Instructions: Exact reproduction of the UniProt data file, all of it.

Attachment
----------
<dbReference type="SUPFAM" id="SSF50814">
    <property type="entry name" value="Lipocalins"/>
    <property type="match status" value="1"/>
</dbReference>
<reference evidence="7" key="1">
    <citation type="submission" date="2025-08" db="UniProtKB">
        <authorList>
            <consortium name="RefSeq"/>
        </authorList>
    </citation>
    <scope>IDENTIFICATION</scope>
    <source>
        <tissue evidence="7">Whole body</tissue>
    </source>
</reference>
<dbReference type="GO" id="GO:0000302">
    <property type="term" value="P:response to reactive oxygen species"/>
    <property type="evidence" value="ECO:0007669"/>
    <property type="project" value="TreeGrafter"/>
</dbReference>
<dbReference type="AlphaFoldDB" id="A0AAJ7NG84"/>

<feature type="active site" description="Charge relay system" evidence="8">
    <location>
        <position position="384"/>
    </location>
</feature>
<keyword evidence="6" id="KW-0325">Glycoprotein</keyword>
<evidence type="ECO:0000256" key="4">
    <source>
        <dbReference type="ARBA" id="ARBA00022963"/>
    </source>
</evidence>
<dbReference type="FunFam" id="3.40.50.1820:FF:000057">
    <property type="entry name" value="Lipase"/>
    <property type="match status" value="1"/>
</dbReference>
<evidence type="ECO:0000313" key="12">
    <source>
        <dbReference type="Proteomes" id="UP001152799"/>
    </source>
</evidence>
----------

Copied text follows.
<dbReference type="SUPFAM" id="SSF50814">
    <property type="entry name" value="Lipocalins"/>
    <property type="match status" value="1"/>
</dbReference>
<reference evidence="7" key="1">
    <citation type="submission" date="2025-08" db="UniProtKB">
        <authorList>
            <consortium name="RefSeq"/>
        </authorList>
    </citation>
    <scope>IDENTIFICATION</scope>
    <source>
        <tissue evidence="7">Whole body</tissue>
    </source>
</reference>
<dbReference type="GO" id="GO:0000302">
    <property type="term" value="P:response to reactive oxygen species"/>
    <property type="evidence" value="ECO:0007669"/>
    <property type="project" value="TreeGrafter"/>
</dbReference>
<dbReference type="AlphaFoldDB" id="A0AAJ7NG84"/>

<feature type="active site" description="Charge relay system" evidence="8">
    <location>
        <position position="384"/>
    </location>
</feature>
<keyword evidence="6" id="KW-0325">Glycoprotein</keyword>
<evidence type="ECO:0000256" key="4">
    <source>
        <dbReference type="ARBA" id="ARBA00022963"/>
    </source>
</evidence>
<dbReference type="FunFam" id="3.40.50.1820:FF:000057">
    <property type="entry name" value="Lipase"/>
    <property type="match status" value="1"/>
</dbReference>
<evidence type="ECO:0000313" key="12">
    <source>
        <dbReference type="Proteomes" id="UP001152799"/>
    </source>
</evidence>